US 5887684 A
In order to obtain a brake caliper for a disk brake which is light and at the same time resistant to bending, the caliper is manufactured from a metal-matrix composite material having embedded ceramic particles. In order not to have to carry out the necessary subsequent machining steps in the hard composite material, it is provided according to the invention that, at least in the area of the brake cylinder and the supply connection, the caliper housing is provided with one or several inserts made of an easy to machine material, preferably an aluminum alloy.
1. Brake caliper for disk brakes, having a caliper housing, which has a hydraulic brake cylinder and a supply connection for hydraulic fluid, characterized in that the caliper housing is essentially made up of a metal-matrix composite material and, at the least, the brake cylinder and the supply connection are provided with one or more insert pieces made of easily machinable material wherein a combined insert piece for the brake cylinder and the supply connection is inserted or pressed into the cast cylinder opening.
2. Brake caliper according to claim 1, characterized in that the insert pieces are made of aluminum or an aluminum alloy with an elevated melting point.
3. Brake caliper according to claim 1, characterized in that the insert pieces are cast.
4. Brake caliper according to claim 1, characterized in that an insert is provided for a bleeder opening.
5. Brake caliper according to claim 1, characterized in that the insert pieces are provided with a denticulation or fluting.
6. Brake caliper according to claim 1, characterized in that the combined insert piece is secured by a threaded connection to the supply connection and is connected to the caliper housing.
The invention involves a caliper for disk brakes according to the preamble of claim 1.
Higher and higher demands are being placed on the performance of modern disk brakes. Thus the brake itself and especially the caliper housing should be light on the one hand, in order to minimize the unsprung weight on the vehicle wheel while on the other hand, the caliper must be very rigid so that it does not bend very much under large stress.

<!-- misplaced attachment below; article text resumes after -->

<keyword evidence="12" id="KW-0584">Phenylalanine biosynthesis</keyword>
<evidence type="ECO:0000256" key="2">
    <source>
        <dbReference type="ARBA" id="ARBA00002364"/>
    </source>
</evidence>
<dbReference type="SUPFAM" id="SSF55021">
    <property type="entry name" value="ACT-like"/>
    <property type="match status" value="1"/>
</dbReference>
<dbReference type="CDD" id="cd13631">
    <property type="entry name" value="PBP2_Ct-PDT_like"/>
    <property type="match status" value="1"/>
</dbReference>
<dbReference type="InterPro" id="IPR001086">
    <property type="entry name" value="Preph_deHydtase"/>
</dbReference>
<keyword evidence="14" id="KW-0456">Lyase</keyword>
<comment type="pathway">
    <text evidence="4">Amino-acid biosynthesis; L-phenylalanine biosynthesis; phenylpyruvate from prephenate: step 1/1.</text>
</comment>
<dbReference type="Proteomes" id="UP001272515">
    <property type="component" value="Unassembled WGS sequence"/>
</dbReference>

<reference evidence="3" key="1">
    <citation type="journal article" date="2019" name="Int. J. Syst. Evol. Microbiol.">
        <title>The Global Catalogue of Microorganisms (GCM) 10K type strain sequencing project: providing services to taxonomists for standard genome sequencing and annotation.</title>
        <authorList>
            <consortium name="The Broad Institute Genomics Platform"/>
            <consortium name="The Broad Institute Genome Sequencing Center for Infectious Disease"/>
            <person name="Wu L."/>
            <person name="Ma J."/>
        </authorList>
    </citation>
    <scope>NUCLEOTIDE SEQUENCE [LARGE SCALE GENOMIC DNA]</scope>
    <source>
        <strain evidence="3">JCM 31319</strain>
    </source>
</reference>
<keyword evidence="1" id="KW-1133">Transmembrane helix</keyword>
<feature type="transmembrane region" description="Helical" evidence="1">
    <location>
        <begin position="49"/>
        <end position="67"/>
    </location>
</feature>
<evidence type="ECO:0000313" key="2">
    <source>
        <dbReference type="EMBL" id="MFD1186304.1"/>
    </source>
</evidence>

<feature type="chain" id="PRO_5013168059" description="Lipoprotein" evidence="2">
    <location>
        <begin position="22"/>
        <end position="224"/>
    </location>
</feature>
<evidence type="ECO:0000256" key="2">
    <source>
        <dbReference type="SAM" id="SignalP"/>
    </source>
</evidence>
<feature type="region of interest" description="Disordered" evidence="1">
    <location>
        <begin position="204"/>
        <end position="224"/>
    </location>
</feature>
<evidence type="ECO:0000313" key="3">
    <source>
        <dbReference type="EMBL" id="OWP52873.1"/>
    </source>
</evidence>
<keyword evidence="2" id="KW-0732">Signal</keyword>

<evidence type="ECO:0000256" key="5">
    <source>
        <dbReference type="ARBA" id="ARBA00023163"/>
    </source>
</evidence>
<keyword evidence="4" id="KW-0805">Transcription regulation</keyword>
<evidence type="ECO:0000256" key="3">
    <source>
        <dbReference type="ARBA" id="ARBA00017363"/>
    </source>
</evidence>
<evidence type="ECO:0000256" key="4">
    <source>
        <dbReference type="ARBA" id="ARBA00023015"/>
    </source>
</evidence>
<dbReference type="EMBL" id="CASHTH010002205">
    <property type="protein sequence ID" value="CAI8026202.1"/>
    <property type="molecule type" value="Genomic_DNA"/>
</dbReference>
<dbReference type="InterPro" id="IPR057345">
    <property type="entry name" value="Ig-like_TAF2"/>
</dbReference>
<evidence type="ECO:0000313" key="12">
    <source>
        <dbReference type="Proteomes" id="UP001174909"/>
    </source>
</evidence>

The use of aluminum alloys for the brake caliper, instead of the conventional iron workpieces, is increasing in order to save weight. Aluminum alloys have the disadvantage, however, that their strength decreases for temperatures above 300° C. Such temperatures can certainly occur for disk brakes in extreme cases. To solve this problem materials are suitable which are known as metal-matrix composite materials. These involve composite materials made of metal and ceramic particles or fibers of varying lengths. In order to cast brake calipers, a composite material of aluminum and ceramic particles is especially suitable, for example particles of silicon carbide.
Such a metal-matrix composite material with ceramic particles is considerably less flexible than aluminum alloys. It allows the construction of lightweight brakes which are considerably reduced in construction space as opposed to brakes made of aluminum and nevertheless have a high rigidity. A disadvantage of this composite material is its high hardness which is attributable to the ceramic particles. A rough-cast caliper housing is thus very difficult to subsequently machine, in order, for example, to put in threading for the hydraulic fluid supply connection or a gasket ring groove in the brake cylinder. The processing is laborious, expensive and only possible using diamond tools, unless one is willing to put up with minimal service life for the tools. Subsequent machining is thus out of the question for economic reasons.